"We almost need to double down on our attendance efforts," Roza said. "So I don't think this is a great time to just say we'll just ignore it. Because while that might be a pro-district policy, it's an anti-learning policy."
There is a way to tie attendance to district funding so it doesn't harm low-income communities, said Roza. Instead of financially shocking districts that have lower attendance, states could increase base allocations to districts and then tie financial incentives to increased attendance levels. Pre-pandemic, this strategy saw boosts in attendance rates, Roza added.
If states "keep saying, 'Don't worry about it [attendance], we'll give you all your money anyway … then the districts are not worrying about it."
What can districts do?
Multiple experts attributed drops in attendance to more negative school climate levels, potentially made worse during the pandemic with increased bullying and behavioral issues among students.
"Districts across the country are having the same conversation: How do we reengage students with school after many of them have spent two years online? And how do we get back those students who still haven't returned to school on a daily basis?" said Amber Northern, senior vice president for research at the Fordham Institute.
The organization's report found a link between students' self-reported school climate — especially their perception of school safety and fairness of school rules and discipline — and value-added attendance measures.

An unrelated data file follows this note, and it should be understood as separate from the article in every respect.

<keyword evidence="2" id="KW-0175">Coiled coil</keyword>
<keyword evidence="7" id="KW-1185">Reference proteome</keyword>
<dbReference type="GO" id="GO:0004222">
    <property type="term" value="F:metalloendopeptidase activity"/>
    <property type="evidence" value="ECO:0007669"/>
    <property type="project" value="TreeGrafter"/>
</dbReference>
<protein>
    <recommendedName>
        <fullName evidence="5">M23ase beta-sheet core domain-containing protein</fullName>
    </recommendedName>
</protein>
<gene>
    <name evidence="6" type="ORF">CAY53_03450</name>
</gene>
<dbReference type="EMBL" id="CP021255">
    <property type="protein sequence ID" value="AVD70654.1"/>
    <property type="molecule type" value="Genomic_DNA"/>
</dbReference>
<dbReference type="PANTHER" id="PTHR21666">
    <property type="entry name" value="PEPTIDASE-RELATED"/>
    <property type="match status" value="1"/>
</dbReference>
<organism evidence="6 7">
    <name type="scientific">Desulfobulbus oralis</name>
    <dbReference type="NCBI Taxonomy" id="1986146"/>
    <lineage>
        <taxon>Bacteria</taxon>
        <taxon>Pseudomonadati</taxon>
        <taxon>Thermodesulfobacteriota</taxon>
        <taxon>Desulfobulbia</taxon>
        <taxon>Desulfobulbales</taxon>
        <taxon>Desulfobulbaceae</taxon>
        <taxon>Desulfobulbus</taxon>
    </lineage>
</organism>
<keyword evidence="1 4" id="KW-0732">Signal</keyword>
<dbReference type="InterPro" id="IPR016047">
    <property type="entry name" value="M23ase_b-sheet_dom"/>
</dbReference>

"For districts and schools that try to recover from high absenteeism rates, focusing on improving various aspects of school climate/culture might be a fruitful approach," Liu said.
For that to happen, schools must first understand why students disengaged despite schools reopening, said Christine Pitts, resident policy fellow at the Center on Reinventing Public Education.
"Students, as well as teachers, lost critical caring relationships and social networks that are important for keeping students engaged," Pitts said. "Teachers are likely trying their hardest to create safe and welcoming environments under challenging circumstances."
Roza, for example, cited Austin Independent School District, which tied teacher pay raises to increased enrollment levels — a strategy that could similarly be used to incentivize attendance.
"Teachers are likely trying their hardest to create safe and welcoming environments under challenging circumstances," Pitts said. Districts could tap community partners and community-based organizations that helped throughout the pandemic to now reengage those students, she added.
Some districts during the pandemic turned to organizations like local churches and other religious groups, as well as YMCAs, for example, to help provide meals or academic support and after-school programs.
Districts should also refine their attendance measures and regularly tap into their data to get a better understanding of what it means, Pitts added.
"Imagine if every school board meeting started with a quick review of crucial student wellness measures like attendance," she said. "Discussing these data may help districts unpack why disengagement and absenteeism remain a challenge, especially for historically underserved student groups."